Q: What can people learn from hip-hop that they couldn’t learn from other genres?
A: It’s a big pool of all kinds of music in one. The main thing about hip-hop is that the genre is open to all styles of music and all types of people. You can’t really put it in a box as one particular thing. Since the beginning, the production of hip-hop has been about incorporating elements from other genres and seeing what you can create, whether it’s disco, funk, soul, country, classical, jazz, all of these styles. One of the reasons it’s gotten so strong and will be around for a very long time is that it’s not based on just one thing.
Q: What do you look for when creating a music video?
A: Definitely trying to paint a picture. I like for the videos to come off cinematic and dramatic. I’m pretty conscious of when I’m creating the music, like if I have an idea of what the single off the album might be, that lyrically that there’s already a visual aspect to it. It’s easier to put a song to the actual visual.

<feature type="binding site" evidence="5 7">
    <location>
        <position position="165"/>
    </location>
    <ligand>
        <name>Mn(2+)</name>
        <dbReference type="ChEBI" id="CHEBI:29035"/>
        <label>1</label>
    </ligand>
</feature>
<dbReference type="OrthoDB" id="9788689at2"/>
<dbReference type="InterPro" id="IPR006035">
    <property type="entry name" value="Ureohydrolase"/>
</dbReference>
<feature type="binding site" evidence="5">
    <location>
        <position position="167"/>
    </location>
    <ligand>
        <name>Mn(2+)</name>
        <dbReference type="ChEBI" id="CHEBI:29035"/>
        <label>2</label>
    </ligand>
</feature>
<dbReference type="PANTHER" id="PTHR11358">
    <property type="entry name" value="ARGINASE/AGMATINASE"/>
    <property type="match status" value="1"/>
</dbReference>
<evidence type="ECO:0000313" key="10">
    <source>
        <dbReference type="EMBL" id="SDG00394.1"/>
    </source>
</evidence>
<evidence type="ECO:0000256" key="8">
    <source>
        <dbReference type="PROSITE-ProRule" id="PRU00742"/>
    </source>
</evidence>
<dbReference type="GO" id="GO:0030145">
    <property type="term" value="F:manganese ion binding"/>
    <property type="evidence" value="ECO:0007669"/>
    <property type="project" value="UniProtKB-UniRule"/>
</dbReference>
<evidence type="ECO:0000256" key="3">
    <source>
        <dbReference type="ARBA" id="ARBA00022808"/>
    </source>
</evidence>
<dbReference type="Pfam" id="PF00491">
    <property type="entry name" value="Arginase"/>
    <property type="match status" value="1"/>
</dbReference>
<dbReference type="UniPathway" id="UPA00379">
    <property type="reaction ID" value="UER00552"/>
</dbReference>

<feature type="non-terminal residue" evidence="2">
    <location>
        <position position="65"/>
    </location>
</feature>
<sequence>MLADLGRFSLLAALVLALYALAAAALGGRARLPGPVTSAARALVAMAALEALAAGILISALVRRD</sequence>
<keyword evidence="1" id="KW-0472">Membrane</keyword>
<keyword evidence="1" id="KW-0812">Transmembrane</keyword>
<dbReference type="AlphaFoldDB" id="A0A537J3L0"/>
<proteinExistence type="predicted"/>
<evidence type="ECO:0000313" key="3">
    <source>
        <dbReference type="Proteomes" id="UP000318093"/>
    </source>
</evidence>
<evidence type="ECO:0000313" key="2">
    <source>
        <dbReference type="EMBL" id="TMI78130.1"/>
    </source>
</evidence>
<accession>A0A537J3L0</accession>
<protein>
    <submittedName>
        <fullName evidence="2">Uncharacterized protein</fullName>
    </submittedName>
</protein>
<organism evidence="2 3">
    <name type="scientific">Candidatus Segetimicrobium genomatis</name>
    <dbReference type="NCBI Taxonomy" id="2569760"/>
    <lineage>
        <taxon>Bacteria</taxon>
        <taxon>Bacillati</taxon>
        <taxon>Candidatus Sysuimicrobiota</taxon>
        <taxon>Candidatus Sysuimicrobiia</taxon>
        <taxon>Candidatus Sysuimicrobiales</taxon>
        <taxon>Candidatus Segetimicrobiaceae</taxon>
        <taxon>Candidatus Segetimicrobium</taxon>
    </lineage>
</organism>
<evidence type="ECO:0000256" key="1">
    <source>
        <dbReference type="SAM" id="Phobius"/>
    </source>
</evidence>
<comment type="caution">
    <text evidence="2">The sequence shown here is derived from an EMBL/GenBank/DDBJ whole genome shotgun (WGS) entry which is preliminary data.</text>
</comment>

It’s really annoying when artists are trying to be different or abstract just for the sake of saying that they’re different or abstract. I’m all for creating something that’s new and different, pushing the envelope, but I also understand the art of songwriting and creating something that people can relate to. I try to do my best at giving both worlds. Let me create something that feels progressive but let me make sure, especially on the lyrics side, that it’s relatable.
Q: What do you hope to accomplish with your music?
A: I want to create music that are like some of my favorite albums, where even if it was made in the 70s, 80s, 90s, it’s music that I would never not connect to. There will always be a connection there, versus music that’s just there for a moment — doesn’t matter how great it is, how much it sells — it will be in the past and no one will remember it. I hope that the things I’m creating stand the test of time.
Black Milk with band Nat Turner will play at 8:30 p.m. on April 27 at the Fowler Automotive Stage. Norman Music Festival is free to the public and will be April 25-27 in downtown Norman.